Ambassador Romualdez says ‘morally right’ to host Afghan refugees

Bea Cupin

This is AI generated summarization, which may have errors. For context, always refer to the full article.

Ambassador Romualdez says ‘morally right’ to host Afghan refugees

JOSE MANUEL ROMUALDEZ. Philippine Ambassador to the US Jose Manuel Romualdez speaks during a US Trade and Development Agency Offshore Wind Grant Signing at Ayala Triangle Gardens in Manila, Philippines, on August 6, 2022.

Andrew Harnik/Reuters

(1st UPDATE) The veteran diplomat belies talk he’s pushing for Manila to take in Afghan refugees waiting for special immigrant visas from the United States

MANILA, Philippines – Philippine Ambassador to the United States Jose Manuel “Babe” Romualdez said hosting migrants in need is the “morally right” thing to do, as Manila reviews a request from Washington to take in Afghan refugees waiting for special visas to enter the US.

Romualdez, a cousin of President Ferdinand Marcos Jr., said on Wednesday, June 21, that the US request did not include specifics, only that it was asking the Philippines to take in Afghan refugees who were waiting to finish the long and arduous special immigrant visa process.

According to Romualdez, it is Manila that will determine how many Afghan refugees it will take in.

“There’s a mutual respect, in my view, with the US and the Philippines. Especially now – they know that the Philippines is a sovereign nation, we have our own laws and we want to strengthen our positions in anything. It’s not fair for anyone to even think that the US is out there to push us to do this and that,” Romualdez told ANC’s Headstart.

Up to 60,000 individuals are waiting for special immigrant visas after the Taliban took over Afghanistan when US troops finally withdrew from the war-torn country. Those being negotiated to come to the Philippines temporarily, said Romualdez, were Afghans who worked with the US government and “whose life and families are in danger.”

Romualdez expects that the recommendation from the Department of Foreign Affairs, on whether to approve or reject the US request, would be with the Office of the President by mid-July.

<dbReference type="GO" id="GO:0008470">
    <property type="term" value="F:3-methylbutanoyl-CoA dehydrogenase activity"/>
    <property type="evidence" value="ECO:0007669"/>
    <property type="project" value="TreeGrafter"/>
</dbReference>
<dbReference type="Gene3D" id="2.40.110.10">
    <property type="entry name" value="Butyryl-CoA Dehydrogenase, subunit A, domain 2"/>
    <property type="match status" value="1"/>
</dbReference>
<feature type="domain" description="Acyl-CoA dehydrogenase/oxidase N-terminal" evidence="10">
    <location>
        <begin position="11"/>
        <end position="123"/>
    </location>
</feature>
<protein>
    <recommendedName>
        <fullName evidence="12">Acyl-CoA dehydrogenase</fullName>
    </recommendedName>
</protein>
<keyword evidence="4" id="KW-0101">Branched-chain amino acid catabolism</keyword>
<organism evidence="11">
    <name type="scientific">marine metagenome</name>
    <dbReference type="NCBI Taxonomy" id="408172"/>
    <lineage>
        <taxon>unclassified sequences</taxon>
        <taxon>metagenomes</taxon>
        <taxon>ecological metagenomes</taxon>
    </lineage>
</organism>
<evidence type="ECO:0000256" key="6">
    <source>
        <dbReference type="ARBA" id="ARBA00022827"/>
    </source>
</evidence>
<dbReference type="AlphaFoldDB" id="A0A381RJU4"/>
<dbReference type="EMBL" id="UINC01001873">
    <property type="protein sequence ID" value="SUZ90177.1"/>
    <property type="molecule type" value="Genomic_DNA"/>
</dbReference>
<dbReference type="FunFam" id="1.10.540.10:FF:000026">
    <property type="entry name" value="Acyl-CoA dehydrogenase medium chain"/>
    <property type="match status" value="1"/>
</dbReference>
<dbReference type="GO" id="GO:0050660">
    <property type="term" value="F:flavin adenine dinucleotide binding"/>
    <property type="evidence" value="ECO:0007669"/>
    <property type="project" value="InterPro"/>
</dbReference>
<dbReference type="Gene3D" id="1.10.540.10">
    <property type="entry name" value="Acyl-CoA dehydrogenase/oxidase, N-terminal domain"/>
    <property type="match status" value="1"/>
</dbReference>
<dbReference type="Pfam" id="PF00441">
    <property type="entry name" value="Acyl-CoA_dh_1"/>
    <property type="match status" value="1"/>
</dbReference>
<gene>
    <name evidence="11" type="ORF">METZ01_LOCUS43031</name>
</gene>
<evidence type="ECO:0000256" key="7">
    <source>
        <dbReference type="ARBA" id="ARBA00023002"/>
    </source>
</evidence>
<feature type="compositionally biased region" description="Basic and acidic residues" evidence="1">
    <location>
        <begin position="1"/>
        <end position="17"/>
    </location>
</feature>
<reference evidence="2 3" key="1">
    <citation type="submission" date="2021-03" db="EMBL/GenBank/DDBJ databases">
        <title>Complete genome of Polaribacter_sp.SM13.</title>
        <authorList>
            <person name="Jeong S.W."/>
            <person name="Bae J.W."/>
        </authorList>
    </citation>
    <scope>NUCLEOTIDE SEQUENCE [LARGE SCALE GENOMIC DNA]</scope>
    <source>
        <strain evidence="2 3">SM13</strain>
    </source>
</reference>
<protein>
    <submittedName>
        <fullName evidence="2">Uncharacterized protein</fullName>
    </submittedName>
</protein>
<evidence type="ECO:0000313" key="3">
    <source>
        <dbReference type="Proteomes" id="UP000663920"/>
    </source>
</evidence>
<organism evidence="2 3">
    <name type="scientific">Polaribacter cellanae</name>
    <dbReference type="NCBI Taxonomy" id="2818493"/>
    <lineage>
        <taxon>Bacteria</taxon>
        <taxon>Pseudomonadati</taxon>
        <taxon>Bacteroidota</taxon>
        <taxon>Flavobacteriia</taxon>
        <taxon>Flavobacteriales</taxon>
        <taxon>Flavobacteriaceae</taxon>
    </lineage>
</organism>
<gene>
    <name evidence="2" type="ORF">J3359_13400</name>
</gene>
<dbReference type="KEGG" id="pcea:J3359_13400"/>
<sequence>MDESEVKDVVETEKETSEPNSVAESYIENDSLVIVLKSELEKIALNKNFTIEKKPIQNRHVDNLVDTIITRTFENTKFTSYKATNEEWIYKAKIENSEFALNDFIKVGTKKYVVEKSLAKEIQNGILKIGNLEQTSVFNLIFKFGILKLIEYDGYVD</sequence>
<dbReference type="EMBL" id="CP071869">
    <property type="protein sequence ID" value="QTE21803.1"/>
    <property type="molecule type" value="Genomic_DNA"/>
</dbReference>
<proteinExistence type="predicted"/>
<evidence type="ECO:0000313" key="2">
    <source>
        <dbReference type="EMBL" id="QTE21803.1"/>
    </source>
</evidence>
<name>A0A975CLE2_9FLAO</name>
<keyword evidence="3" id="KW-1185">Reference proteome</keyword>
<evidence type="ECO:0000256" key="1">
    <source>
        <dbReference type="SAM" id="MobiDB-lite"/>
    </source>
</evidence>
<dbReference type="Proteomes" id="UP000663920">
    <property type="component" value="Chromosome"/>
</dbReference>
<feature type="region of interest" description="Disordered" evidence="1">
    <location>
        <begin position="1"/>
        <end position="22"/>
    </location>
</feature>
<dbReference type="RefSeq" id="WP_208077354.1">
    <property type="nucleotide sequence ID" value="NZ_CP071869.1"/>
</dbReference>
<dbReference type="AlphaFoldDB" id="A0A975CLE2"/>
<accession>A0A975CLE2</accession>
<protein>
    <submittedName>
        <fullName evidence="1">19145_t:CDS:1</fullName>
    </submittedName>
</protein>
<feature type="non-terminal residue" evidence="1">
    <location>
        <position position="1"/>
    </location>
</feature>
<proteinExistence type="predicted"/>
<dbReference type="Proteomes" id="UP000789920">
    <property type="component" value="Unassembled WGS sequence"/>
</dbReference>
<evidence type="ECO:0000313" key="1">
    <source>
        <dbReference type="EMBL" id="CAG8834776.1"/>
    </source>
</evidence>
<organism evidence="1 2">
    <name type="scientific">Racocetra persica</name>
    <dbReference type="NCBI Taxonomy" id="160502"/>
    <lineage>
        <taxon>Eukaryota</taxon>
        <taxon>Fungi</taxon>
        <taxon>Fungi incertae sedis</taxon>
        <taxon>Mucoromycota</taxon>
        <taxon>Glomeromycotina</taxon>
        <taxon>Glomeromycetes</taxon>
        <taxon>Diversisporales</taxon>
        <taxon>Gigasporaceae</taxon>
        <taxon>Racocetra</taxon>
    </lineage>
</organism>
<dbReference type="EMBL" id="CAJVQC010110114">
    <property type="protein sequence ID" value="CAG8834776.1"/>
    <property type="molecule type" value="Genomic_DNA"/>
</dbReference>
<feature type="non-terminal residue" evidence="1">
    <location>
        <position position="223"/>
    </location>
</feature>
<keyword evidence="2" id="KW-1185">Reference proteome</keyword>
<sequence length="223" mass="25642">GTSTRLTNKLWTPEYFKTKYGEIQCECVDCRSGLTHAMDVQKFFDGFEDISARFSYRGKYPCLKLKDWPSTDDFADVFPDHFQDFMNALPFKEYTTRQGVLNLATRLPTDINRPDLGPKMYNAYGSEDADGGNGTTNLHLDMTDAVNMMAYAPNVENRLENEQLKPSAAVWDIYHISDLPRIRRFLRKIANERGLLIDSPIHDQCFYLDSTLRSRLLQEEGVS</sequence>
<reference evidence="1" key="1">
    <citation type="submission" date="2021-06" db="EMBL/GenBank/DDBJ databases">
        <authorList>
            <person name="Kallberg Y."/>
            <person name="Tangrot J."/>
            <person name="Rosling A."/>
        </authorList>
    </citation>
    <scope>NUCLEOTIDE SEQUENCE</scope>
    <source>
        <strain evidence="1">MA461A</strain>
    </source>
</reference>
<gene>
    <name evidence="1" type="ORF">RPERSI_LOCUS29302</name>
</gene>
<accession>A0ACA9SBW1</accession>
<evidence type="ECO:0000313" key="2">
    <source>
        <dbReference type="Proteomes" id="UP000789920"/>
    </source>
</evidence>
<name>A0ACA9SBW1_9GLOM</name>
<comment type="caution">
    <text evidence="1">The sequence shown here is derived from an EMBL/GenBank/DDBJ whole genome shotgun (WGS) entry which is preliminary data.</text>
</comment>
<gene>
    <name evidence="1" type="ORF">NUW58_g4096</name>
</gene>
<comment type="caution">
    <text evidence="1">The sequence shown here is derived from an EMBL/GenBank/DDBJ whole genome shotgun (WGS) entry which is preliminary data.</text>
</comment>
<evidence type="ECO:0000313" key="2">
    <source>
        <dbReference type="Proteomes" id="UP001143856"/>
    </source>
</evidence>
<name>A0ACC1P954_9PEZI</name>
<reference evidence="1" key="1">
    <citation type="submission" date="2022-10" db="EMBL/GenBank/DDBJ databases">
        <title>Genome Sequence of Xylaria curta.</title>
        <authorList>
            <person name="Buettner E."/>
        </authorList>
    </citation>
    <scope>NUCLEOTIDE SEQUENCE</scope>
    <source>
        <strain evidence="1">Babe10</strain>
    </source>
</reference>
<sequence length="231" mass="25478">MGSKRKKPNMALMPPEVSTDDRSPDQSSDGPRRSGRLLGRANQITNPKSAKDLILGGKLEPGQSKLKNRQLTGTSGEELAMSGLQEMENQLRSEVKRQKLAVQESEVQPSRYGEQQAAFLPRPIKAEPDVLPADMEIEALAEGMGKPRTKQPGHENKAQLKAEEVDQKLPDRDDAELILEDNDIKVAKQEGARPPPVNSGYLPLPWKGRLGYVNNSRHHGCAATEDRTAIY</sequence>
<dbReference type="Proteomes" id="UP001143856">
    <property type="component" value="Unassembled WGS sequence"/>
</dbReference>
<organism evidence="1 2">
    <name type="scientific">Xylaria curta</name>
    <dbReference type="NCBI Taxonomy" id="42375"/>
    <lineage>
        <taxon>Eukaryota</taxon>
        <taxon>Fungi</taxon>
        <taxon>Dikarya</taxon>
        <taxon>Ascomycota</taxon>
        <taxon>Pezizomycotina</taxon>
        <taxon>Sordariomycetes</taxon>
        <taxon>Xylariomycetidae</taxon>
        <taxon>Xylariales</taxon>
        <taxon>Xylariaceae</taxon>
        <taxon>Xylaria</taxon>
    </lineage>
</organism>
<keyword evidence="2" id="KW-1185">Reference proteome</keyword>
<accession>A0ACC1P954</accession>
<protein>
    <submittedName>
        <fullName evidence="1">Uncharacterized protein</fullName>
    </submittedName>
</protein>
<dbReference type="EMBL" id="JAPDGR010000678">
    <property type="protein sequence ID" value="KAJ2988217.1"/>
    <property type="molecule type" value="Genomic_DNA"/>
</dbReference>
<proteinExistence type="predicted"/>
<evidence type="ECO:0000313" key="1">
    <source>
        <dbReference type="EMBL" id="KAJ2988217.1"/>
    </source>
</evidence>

While he denied talk that he was lobbying for Manila to grant the American request, Romualdez made a case for accepting it, citing the Philippines’ history in aiding refugees in need and the “goodwill” such acts create. For instance, the Philippines opened its doors to Jews escaping Nazi persecution in the thirties. Decades later, beginning in the seventies, the Philippines gave refuge to Vietnamese forced to flee because of war.

Romualdez also agreed with calls from lawmakers – including his cousin, the president’s sister Senator Imee Marcos – to emphasize security, should the Philippines say yes to the US. He suggested Philippine security officials be part of the vetting process, and for the Philippines to limit both the number of refugees it will take in, as well as the length of time they should to stay in the country.

Vice President Sara Duterte earlier expressed her opposition to the request, citing security concerns. Duterte made her position through an April 20 letter to the Anti-Terrorism Council. 

The US first lodged a request for Manila to temporarily host Afghan refugees in October 2022. The issue was “briefly raised” when Marcos met with US President Joe Biden at the White House in May 2023. –

UN: Global level of forced displacement climbs to record 110 million

UN: Global level of forced displacement climbs to record 110 million

Add a comment

Sort by

There are no comments yet. Add your comment to start the conversation.

Summarize this article with AI

How does this make you feel?

Download the Rappler App!
Avatar photo


Bea Cupin

Bea is a senior multimedia reporter who covers national politics. She's been a journalist since 2011 and has written about Congress, the national police, and the Liberal Party for Rappler.